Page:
Home > Startup > Funding a Startup > How Can Your Startup Use the “Bakery Model”?

How Can Your Startup Use the “Bakery Model”?

By: SmallBizClub

 

ad61525aecd36a287baccdab08b1c19f
We’ve all been there. You start talking about creating your own business and the ideas start flying out of your mouth. The problem with that is moving forward and getting those ideas to become something a bit more substantial. Talking is easy, while follow-through requires time and dedication. For aspiring entrepreneurs willing to take the next step, a surefire way to get your startup going in the right direction is to follow something that is known as “The Bakery Model.”

 
Now, you may be thinking, “I don’t want to start a food business! What do bakeries have to do with anything?” However, think of it this way—bakeries have a fail-proof model. This is what the founders of Lightricks realized during one of their app launches—bakeries use products and profits to create a simple cycle of sales and profits. Once you sell a product, you use the profits to produce more products, and repeat until you make a significant cumulative profit. Here are the elements you need to focus on to successfully apply this model to your business.
 
 
Find Your Focus
 
For “The Bakery Model” to work for your company, the central idea behind your business has to be on the product itself. Don’t focus on selling an idea, put your focus on a tangible product the general consumer can need and use. Make just a few, put it out there for the consumer, and see if anyone bites.
 
Using “The Bakery Model” is simple when it comes to this. Make a few test runs of the product to use as samples and see the feedback you get. If it’s positive, then continue to make your product. Supply and demand are the basics of economics—don’t lose sight of that fundamental concept.
 
Keep the Conversation Going
 
People buy things. When you first market a product, it’s generally a given that you try to get it in the hands of the consumer by providing deals and incentives. You may see your product flying off the shelves, but don’t sell yourself short. Conduct customer surveys wherein you ask customers directly what areas you can improve in. You need to gain the proper feedback to keep your product and business up to the standards you want. Make sure your customers are engaged and know your company is open to feedback.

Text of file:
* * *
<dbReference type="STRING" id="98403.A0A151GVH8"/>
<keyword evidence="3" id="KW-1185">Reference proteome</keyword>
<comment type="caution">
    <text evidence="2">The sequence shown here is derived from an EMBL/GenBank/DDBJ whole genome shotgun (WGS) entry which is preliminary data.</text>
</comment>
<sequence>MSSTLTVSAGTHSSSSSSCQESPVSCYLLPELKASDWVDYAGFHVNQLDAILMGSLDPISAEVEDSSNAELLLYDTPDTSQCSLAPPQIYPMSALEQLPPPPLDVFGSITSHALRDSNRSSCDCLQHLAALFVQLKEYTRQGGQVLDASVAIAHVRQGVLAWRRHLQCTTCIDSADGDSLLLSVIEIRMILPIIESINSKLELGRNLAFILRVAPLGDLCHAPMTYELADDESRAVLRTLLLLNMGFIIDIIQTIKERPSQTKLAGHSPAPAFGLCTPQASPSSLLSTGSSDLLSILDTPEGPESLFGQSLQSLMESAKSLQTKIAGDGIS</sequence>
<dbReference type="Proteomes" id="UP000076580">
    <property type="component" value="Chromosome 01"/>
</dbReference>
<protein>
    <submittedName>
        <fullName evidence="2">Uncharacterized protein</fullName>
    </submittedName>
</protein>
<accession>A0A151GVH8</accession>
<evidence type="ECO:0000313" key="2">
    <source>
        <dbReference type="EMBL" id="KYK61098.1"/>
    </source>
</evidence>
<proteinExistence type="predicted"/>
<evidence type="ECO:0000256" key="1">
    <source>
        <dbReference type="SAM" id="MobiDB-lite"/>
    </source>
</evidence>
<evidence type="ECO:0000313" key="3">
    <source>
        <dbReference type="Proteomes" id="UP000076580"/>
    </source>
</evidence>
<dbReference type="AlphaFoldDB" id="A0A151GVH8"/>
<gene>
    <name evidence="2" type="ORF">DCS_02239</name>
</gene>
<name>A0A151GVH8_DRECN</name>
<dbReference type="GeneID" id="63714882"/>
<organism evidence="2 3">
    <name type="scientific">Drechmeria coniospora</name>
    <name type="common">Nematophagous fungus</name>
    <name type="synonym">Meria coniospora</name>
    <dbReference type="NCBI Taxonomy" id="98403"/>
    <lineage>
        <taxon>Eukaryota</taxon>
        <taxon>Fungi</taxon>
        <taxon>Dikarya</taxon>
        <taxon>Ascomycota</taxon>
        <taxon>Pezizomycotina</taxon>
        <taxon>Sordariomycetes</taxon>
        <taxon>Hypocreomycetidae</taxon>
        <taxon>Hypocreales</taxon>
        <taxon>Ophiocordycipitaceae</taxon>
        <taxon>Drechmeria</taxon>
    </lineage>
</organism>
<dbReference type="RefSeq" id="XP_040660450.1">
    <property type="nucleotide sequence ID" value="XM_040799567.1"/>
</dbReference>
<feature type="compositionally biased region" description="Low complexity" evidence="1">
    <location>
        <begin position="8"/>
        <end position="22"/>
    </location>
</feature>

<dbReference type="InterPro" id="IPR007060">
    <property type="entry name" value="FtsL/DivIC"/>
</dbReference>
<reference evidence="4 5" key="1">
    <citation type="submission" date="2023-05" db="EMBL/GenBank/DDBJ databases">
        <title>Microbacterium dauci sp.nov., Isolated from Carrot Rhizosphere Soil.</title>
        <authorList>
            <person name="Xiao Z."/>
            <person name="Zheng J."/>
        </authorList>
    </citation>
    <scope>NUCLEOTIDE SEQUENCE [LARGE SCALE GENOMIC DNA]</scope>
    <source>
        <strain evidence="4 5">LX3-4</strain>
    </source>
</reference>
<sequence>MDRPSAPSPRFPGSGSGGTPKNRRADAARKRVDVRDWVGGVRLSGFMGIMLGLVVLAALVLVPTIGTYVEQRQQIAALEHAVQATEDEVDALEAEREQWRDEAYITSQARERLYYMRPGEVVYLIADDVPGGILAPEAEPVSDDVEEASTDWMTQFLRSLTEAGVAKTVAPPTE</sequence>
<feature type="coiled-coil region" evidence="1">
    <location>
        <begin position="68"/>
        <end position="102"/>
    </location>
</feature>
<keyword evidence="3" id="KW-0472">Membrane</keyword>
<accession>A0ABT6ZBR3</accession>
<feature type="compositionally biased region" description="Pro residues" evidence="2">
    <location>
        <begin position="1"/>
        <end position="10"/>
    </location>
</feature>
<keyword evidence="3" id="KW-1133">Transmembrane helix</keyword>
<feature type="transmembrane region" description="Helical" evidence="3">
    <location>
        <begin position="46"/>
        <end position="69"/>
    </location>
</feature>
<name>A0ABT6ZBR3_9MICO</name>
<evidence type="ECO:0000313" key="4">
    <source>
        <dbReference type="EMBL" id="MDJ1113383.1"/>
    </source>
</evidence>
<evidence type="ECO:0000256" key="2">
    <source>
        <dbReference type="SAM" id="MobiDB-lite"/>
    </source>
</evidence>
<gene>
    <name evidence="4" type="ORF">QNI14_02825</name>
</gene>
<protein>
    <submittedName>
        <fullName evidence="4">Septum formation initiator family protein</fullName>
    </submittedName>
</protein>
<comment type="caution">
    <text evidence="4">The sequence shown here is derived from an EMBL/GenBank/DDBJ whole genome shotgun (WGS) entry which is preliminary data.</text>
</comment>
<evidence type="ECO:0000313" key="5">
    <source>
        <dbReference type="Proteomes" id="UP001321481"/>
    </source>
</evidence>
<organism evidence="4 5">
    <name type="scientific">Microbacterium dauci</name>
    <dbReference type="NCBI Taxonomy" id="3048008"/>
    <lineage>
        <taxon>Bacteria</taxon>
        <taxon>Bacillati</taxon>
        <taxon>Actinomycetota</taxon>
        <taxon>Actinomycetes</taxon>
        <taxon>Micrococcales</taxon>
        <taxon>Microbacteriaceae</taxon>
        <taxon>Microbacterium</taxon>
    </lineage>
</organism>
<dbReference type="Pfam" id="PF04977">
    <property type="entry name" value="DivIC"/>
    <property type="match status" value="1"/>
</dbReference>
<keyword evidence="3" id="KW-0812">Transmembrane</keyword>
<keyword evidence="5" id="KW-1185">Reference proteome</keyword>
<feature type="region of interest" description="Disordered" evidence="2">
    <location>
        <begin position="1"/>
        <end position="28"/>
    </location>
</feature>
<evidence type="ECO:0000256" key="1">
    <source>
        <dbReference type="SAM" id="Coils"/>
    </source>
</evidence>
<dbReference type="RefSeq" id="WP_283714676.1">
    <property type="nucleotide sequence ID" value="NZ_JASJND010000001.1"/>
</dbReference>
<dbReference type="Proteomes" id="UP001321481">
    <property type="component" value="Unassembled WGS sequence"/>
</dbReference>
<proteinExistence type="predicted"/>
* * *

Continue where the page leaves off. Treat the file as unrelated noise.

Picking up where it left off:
Be Money Conscious
 
You need to set a budget and work within that budget. It is common knowledge that you have to spend money to make money, but not to the point that you end up in the red. Make smart decisions and spend within the parameters you set, regardless of whether your business seems to be “taking off” or not. A small business merchant services expert says this will help you practice healthy spending habits and encourage a long-term mindset. 
 
Know Your Course and Stick to It
 
Don’t let a deep-pocket investor sway your ideas. While it is important to have investors, you need to make sure that you remain true to the product and keep creative control over it. Be smart with who you collaborate with. In the end, it will make a better product and business environment. The best advice is, if you have an idea and a product that you feel is worthy of consumers, get it out there and see what happens. Who knows, your business strategy might just be the next successful Bakery Model.
 
Author: Emma Sturgis is a freelance writer living in Boston, MA. She writes most often on small business and education. Informational credit for this article to One Payment.
Published: May 22, 2015
3213 Views

Trending Articles

Stay up to date with
small biz club logo

SmallBizClub

SmallBizClub.com is dedicated to providing small businesses and entrepreneurs the information and resources they need to start, run, and grow their businesses. The publication was founded by successful entrepreneur and NFL Hall of Fame QB Fran Tarkenton. We bring you the most insightful thinking from industry leaders, veteran business owners, and fellow entrepreneurs. Follow us on Facebook, Twitter, and LinkedIn.

Related Articles